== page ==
Reading Magic was written by best-selling children's book author and educator Mem Fox. As the title suggests, it is mainly about the importance of reading aloud to your children. This puzzled me at first since reading to my children is one of the things I most looked forward to about having kids. I daydreamed about sharing the excitement of Treasure Island and the warm fuzzy tales of The Wind in The Willows. I assumed that reading to children was just something all parents did. I didn't realise that I was only in the privileged position of being able to take this for granted because my own parents read to me and told me stories all the time. I had no idea how lucky I was. I'm sure it's their influence that not only turned me into such a keen reader but also made me want to become a writer.
It turns out that unfortunately, either because because they aren't willing or able to, or don't know how important it is, many parents read to their children rarely or not at all. This is a real shame since research shows that reading aloud to children regularly helps set up the foundations for learning to read long before they start school, which in turn opens the door to learning about everything from Shakespeare to astrophysics.
Mem Fox urges parents not to waste time feeling guilty about not reading to their children, but instead to get started immediately. She offers tips on which books to choose and how to read more expressively, as well as simple games parents can play with their children to help them understand the text. She emphasises that the experience should be fun for both the child and the parent. It's a great way to bond with your kids while helping them learn.
There is something of a debate amongst parents and teachers about the use of phonics versus sight-reading or "whole language" when teaching children to read. In this book Mem Fox sidesteps the controversy, advocating a mixture of both methods. I was initially dubious about the idea of reading the same book over and over until the child can practically recite it since remembering what was in the book didn't sound like reading to me. However, after a few chapters the author had me convinced that this could help to build a child's confidence rather than struggling with each individual word until they slow down so much that they can't remember what the sentence is about. If children understand what the book is about first they can use their general knowledge of the story as well as the pictures to help decode the text, which is far easier than trying to read individual words out of context.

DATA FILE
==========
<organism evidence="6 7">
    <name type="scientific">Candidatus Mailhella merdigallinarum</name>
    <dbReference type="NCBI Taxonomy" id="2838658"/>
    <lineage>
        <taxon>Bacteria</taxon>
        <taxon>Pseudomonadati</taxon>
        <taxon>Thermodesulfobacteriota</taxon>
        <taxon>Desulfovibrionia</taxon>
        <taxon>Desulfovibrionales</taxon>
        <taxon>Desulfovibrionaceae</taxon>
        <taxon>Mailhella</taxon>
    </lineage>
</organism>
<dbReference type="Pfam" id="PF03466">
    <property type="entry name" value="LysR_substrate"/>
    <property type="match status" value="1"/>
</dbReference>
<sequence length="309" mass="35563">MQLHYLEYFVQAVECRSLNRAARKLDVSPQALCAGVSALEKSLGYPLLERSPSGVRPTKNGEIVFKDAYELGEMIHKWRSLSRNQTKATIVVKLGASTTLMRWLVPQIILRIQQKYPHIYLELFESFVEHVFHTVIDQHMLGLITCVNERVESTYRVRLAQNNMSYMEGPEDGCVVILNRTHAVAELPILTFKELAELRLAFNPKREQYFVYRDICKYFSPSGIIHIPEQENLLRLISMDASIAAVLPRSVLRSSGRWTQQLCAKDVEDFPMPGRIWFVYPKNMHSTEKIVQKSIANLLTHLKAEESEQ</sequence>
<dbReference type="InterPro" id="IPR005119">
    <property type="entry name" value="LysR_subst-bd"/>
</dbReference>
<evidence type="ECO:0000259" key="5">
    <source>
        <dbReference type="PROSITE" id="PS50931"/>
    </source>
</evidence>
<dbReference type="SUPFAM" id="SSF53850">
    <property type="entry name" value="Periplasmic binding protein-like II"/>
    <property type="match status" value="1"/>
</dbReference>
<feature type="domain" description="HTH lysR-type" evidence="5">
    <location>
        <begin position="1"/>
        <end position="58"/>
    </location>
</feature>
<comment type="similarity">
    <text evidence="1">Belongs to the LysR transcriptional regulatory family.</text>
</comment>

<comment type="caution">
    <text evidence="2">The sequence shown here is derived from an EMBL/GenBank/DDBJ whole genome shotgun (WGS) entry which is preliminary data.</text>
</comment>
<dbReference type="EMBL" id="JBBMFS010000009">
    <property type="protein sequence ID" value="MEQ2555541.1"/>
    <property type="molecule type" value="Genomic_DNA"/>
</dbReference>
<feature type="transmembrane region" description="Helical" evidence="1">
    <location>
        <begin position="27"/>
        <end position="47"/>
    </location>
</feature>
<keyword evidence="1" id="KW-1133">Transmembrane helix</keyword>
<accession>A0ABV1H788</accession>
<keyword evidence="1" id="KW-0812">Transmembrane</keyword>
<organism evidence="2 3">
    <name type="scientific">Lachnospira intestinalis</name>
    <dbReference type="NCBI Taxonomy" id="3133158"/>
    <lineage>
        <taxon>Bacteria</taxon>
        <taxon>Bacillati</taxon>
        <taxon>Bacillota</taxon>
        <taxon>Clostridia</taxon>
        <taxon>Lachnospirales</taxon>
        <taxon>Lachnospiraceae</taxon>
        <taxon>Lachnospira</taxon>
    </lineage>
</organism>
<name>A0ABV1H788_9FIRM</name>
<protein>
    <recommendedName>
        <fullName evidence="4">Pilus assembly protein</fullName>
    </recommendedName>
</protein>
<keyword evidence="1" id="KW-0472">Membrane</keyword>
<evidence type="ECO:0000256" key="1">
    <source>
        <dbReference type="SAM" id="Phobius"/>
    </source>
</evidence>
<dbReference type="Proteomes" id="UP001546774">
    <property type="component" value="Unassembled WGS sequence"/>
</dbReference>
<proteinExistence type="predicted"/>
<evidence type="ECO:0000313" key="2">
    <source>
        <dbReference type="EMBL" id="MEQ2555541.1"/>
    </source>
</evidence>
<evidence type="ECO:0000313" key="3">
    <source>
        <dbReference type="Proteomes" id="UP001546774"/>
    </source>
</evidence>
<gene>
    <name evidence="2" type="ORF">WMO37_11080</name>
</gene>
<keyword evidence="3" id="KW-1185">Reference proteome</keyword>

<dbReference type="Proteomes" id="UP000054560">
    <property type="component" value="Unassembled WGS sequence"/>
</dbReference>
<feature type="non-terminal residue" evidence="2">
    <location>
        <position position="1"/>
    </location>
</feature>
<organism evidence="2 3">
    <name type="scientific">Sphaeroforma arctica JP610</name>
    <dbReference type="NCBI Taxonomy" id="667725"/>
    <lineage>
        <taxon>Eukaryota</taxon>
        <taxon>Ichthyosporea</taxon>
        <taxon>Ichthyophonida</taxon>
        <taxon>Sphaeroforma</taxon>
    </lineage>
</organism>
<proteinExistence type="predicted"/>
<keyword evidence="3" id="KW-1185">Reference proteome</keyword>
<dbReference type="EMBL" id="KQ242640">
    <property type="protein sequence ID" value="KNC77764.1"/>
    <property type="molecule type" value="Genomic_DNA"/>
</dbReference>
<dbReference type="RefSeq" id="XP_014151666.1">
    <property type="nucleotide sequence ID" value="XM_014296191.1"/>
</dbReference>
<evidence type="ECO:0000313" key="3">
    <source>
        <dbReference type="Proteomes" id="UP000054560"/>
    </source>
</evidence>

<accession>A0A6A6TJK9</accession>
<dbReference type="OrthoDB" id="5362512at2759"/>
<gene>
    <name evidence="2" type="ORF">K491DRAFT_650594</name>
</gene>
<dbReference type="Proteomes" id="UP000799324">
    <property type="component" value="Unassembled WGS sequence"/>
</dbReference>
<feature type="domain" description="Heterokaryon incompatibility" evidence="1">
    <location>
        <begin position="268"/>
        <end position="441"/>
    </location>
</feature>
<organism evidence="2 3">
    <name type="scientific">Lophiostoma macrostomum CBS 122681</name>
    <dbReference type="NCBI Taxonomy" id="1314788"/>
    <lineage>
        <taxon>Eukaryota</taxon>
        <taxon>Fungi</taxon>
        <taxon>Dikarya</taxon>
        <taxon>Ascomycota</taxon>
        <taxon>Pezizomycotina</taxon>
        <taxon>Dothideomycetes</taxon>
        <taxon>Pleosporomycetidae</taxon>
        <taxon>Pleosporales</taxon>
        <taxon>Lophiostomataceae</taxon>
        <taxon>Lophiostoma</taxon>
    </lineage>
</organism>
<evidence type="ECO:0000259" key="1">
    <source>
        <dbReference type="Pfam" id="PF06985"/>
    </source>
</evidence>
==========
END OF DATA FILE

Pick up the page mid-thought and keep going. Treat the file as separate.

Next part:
My daughter demonstrated this for me just the other day when she was trying to read aloud to herself from a phonics book I had left lying around. There was a picture of a sleeping dog next to the word nap, so she read "n-a-p spells dog." Not knowing the right sounds yet and lacking the context of a sentence she had only the picture to go on and got it wrong. It was much easier for her to correctly pick out the word "dog" in one of her favourite picture books, Hairy MacLary by Lynley Dodd, because the word is used over and over in context. It was also more fun that way since there were pictures of cute dogs and a rhyming story which we could enjoy together.
Reading Magic is full of practical advice given in a straightforward sometimes irreverent tone and illustrated with cartoons by Judy Horacek. I recommend it to any parent who wants to learn more about helping their children to learn to read.